In the example, reproduction of a capitalist economy requires the production of two commodities, iron and corn. Managers of firms know one process for producing iron and three processes for corn. Each corn-producing processes operates on a different quality of land. The given endowments of land and the requirements for use are such that all three types of land must be farmed. In each of three techniques of production, Alpha, Beta, and Gamma, the decisions of managers of firms result in two types of land being completely farmed. The third type of land is only partially farmed. Being in excess supply, it pays no rent (the rule of free goods). Which type of land pays no rent varies among the three techniques.

I consider the analysis of the choice of technique in this example. Following Sraffa, I assume wages and rents are paid out of the surplus product after the harvest. In this analysis of prices, extra profits cannot be obtained at prices of production by operating any available process. The difference between the revenues and wages and charges on capital goods for processes that produce agricultural goods are compensated for the rents obtained by landlords.

Figure 1, at the top of the post, illustrates, a part of a slice of the parameter space. Reswitching of the order of rentability occurs in region 3. Reswitching of the order of fertility occurs in region 7. Table 2 summarizes the result of the analysis of the choice of technique in each section. For this range of paramters, the Alpha technique, in which type 3 land pays no rent, is always cost-minimizing. The maximum rate of profits is the maximum rate of profits for the Alpha technique. The range of the rate of profits is partitioned into intervals where either the order of fertility or the order of rentability do not vary. And these orders are also listed.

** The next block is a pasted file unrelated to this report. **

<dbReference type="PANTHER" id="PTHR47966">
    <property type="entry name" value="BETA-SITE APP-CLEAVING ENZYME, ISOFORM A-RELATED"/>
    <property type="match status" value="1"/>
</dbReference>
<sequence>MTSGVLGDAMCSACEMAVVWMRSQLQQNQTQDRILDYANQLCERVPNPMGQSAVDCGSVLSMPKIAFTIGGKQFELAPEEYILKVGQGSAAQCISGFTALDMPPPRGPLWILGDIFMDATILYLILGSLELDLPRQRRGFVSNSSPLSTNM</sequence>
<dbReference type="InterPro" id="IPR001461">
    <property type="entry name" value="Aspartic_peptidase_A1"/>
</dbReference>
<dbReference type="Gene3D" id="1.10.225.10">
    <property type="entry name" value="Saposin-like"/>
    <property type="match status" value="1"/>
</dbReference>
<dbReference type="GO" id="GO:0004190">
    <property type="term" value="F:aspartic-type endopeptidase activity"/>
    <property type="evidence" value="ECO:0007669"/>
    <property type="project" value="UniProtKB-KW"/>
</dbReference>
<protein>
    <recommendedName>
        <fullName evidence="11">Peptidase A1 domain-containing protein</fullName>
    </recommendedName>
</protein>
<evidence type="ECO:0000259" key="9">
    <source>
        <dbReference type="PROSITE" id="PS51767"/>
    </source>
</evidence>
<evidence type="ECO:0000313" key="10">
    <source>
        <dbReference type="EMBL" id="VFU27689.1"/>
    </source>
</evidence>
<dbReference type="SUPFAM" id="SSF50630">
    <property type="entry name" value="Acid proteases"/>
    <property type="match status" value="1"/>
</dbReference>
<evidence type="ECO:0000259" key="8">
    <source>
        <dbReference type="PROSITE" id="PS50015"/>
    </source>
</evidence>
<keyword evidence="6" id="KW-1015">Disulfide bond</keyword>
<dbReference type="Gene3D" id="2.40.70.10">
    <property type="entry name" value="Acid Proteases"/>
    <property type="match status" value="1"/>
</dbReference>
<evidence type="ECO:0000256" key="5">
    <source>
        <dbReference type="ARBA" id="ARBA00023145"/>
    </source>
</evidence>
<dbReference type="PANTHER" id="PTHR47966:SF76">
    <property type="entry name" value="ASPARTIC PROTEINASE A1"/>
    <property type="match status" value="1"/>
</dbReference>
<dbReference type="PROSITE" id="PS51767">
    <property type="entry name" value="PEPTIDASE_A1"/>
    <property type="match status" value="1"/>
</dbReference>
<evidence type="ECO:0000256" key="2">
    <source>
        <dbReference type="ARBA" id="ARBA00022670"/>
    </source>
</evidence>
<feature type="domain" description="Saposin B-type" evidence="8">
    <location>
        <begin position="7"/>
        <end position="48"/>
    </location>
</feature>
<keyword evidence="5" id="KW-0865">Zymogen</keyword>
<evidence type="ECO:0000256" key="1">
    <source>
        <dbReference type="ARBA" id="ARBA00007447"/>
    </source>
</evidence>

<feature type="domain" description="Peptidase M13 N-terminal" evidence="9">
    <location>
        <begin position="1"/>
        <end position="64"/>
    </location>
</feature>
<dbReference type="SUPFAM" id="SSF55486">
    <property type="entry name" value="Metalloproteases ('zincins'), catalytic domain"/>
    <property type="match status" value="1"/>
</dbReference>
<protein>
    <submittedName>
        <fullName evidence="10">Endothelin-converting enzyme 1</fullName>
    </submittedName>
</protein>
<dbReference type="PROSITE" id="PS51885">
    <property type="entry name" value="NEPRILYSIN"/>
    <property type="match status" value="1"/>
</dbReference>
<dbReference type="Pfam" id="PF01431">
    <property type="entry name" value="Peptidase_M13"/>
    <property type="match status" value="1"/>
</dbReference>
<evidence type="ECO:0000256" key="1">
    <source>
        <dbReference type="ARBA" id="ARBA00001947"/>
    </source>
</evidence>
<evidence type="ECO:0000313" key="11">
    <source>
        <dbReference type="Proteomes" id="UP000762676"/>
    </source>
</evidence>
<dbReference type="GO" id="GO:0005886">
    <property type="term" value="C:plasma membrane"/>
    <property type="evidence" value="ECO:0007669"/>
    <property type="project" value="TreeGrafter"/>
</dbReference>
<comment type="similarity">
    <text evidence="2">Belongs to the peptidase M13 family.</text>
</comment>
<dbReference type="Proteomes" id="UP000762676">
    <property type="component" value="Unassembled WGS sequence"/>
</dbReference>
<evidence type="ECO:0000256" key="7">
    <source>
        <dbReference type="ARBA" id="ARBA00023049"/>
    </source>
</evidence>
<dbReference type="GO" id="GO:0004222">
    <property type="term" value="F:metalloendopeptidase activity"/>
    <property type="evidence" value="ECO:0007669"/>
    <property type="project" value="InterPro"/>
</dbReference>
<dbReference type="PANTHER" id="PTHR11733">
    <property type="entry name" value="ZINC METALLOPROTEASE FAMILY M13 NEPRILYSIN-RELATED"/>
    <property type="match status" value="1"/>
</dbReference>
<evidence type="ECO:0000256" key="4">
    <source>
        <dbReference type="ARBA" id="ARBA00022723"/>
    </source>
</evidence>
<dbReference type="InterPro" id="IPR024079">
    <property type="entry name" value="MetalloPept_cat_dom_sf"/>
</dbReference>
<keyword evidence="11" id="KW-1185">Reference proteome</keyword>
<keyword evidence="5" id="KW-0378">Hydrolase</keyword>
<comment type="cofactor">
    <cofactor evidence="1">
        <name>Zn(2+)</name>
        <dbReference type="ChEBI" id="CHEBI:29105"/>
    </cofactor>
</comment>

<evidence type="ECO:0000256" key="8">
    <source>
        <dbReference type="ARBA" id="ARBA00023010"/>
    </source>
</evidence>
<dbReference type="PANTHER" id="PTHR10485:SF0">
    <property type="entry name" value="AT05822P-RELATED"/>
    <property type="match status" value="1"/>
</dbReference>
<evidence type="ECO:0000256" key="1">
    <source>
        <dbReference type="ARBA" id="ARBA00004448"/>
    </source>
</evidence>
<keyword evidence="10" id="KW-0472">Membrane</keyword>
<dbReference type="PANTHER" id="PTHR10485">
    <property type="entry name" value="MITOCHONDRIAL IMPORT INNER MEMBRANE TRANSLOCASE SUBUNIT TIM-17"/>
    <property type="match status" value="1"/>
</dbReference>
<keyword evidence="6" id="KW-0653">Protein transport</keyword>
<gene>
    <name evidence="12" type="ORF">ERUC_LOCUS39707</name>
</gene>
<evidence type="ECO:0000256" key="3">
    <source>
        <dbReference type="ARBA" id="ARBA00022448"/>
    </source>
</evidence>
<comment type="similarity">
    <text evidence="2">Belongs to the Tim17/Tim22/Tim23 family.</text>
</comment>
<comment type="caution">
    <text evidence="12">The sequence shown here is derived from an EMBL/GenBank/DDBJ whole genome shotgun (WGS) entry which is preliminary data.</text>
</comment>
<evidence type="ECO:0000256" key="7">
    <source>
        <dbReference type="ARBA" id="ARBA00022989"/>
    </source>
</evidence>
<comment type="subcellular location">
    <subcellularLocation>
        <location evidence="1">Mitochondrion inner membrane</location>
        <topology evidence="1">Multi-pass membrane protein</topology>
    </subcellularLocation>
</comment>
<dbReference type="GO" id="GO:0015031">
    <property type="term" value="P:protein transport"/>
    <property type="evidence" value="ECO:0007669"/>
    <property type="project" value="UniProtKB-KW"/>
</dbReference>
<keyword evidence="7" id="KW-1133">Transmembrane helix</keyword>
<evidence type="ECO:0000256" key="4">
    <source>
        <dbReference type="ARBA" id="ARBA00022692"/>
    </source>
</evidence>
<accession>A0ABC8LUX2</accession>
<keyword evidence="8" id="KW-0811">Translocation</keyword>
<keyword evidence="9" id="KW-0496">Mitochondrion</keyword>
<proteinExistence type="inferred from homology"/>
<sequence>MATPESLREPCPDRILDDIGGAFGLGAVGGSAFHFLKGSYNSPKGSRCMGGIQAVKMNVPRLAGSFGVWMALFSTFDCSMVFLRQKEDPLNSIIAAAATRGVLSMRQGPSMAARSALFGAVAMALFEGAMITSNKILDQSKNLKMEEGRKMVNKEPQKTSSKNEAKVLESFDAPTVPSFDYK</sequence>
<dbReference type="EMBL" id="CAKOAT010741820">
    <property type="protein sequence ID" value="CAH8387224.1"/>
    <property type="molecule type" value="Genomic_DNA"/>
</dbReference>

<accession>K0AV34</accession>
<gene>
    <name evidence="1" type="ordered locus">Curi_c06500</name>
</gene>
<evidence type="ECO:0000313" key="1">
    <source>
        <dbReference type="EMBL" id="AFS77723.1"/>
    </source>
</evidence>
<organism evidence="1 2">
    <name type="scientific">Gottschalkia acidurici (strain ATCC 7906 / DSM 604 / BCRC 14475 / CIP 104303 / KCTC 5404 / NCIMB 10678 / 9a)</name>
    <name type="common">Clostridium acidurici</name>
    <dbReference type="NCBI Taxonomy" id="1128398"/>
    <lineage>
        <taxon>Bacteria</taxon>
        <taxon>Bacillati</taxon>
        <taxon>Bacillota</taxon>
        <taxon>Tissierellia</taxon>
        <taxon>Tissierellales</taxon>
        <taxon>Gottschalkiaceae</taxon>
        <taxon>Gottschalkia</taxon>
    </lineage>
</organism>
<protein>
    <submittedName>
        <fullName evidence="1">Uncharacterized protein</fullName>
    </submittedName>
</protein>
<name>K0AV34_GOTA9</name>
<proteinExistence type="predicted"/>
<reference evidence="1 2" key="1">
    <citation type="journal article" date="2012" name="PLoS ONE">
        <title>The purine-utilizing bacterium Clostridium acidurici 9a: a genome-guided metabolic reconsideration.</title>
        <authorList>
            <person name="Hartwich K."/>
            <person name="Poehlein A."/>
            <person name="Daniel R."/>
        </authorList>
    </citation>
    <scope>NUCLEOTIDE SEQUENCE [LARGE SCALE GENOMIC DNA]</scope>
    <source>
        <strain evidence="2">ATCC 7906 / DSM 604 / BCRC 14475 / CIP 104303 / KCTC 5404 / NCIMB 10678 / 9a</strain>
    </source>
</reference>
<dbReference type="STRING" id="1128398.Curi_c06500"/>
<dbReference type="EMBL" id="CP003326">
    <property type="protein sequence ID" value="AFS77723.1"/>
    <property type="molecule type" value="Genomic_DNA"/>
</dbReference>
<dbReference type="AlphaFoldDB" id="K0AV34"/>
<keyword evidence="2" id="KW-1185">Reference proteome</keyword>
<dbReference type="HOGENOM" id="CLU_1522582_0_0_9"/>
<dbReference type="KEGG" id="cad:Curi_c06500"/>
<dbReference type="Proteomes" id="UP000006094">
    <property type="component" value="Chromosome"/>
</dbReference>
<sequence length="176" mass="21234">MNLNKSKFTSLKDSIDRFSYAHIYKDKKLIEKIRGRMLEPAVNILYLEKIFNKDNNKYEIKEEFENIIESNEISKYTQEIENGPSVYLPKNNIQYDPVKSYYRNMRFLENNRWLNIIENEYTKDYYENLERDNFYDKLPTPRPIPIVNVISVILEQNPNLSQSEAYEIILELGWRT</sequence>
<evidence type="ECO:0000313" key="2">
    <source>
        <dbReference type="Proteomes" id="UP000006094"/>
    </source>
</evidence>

Table 2: Techniques of Production
RegionRange of Rate of ProfitsOrder of FertilityOrder of Rentability
10 ≤ rr1Type 2, 1, 3Type 1, 2, 3
r1rrα,maxType 2, 1, 3
20 ≤ rrα,maxType 2, 1, 3Type 2, 1, 3
30 ≤ rr1Type 2, 1, 3Type 2, 1, 3
r1rr2Type 1, 2, 3
r2rrα,maxType 2, 1, 3
40 ≤ rrα,maxType 2, 1, 3Type 1, 2, 3
50 ≤ rr1Type 2, 1, 3Type 2, 1, 3
r1rrα,maxType 1, 2, 3
60 ≤ rr1Type 1, 2, 3Type 1, 2, 3
r1rrα,maxType 2, 1, 3
70 ≤ rr1Type 2, 1, 3Type 1, 2, 3
r1rr2Type 1, 2, 3
r2rrα,maxType 2, 1, 3
80 ≤ rrα,maxType 1, 2, 3Type 1, 2, 3
90 ≤ rr1Type 2, 1, 3Type 1, 2, 3
r1rrα,maxType 1, 2, 3

Technical progress can be seen as a reduction in coefficients of production. For this example and the chosen coefficients of production, technical progress is a movement from the northeast to the southwest in the figure at the top of the post. Initially, the order of rentability is the same as the order of fertility, and neither order varies with the rate of profits (region 2). At some point, the order of rentability has reversed, for lands that pay a rent (region 4). Even later, the order of fertility has reversed, so the orders of fertility and rentability once again match, whatever the rate of profits (region 8). The reswitching of these orders appear at intermediate regions of time between each reversal.